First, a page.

Lauren says where she is today is down to her parents. “My mum and dad (Sue and Joe) brought me up knowing what is right and wrong. Why would you not invite a neighbour who is alone for Christmas in? Simple things count, like every day my dad brings in a newspaper for a neighbour who is elderly and struggling.
“I am so thankful to my mum and dad. This really is an invisible illness, and when I was younger, they had to do everything for me, including carrying me up the stairs.

Tempting array

For them to have to smile at me and say everything is ok when I was upset and crying, and I now know it was killing them to not break down in front of me. They were, and are, always encouraging.”
At one point her dad had three jobs and her mum also had more than her fair share of health issues. “But mum and dad taught me to always be positive, that things could always be worse. I have enough for my bills and  have a roof over my head!”

Her dad, who is in his early 60s, works from 4am until about 2pm as a casino manager, and her mum now writes children’s books, the Charlie Dog series, and goes into local schools, telling the primary school children her stories.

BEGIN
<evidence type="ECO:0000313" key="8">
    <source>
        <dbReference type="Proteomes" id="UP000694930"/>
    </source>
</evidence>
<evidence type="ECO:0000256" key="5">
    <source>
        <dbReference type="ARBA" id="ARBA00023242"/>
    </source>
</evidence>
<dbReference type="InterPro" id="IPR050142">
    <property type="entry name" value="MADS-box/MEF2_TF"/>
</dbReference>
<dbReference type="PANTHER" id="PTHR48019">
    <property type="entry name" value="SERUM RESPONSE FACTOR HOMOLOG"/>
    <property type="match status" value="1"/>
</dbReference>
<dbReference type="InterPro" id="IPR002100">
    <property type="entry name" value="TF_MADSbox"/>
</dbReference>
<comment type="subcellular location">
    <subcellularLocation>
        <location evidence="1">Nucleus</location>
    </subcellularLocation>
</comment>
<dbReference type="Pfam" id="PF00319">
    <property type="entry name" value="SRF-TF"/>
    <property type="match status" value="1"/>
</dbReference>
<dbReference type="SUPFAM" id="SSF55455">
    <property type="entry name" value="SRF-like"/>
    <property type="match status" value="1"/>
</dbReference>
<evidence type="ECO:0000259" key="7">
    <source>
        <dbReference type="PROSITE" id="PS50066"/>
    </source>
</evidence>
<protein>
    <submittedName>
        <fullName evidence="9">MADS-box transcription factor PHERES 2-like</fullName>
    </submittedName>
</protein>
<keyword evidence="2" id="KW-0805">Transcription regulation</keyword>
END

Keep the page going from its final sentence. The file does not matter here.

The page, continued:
“Kindness costs nothing. It’s simple things, like if anyone has not come in for a while, I will ring them up, not to book an appointment but just to check that everything is ok. One lady walked in and she had had an operation on her foot – I drove her home!” she said.
“Everyone is always talking about helping on social media, but no one is actually helping! You look after people and treat them like you want to be treated yourself. It’s as simple as that.”

When employing her staff, Lauren was amazed to learn that at least one had never been issued with a contract before, and two were not allowed lunch hours.

Team spirit is high on the agenda, and they all go out once a month or so – outings have included bowling, pole dancing and even a spa day. “You have to have that bit of fun, and everyone enjoys it. It helps build the team and job satisfaction, and in the long run helps my business. It reflects in their job if they are not happy.”

Fancy a tipple?

Every year, Lauren runs a raffle for a Romanian charity that rescues strays, and last year raised £140. That was enough for 10 bales of hay to keep the dogs warm in winter and to fill the car with dog food.
She also helps groom the rescues which are brought into the country. Last year she was asked to help groom one that was in a particularly bad way. “I said ok, bring her after hours and I’ll groom her,” she said. “The moment I saw her, I said ‘She’s my dog’.”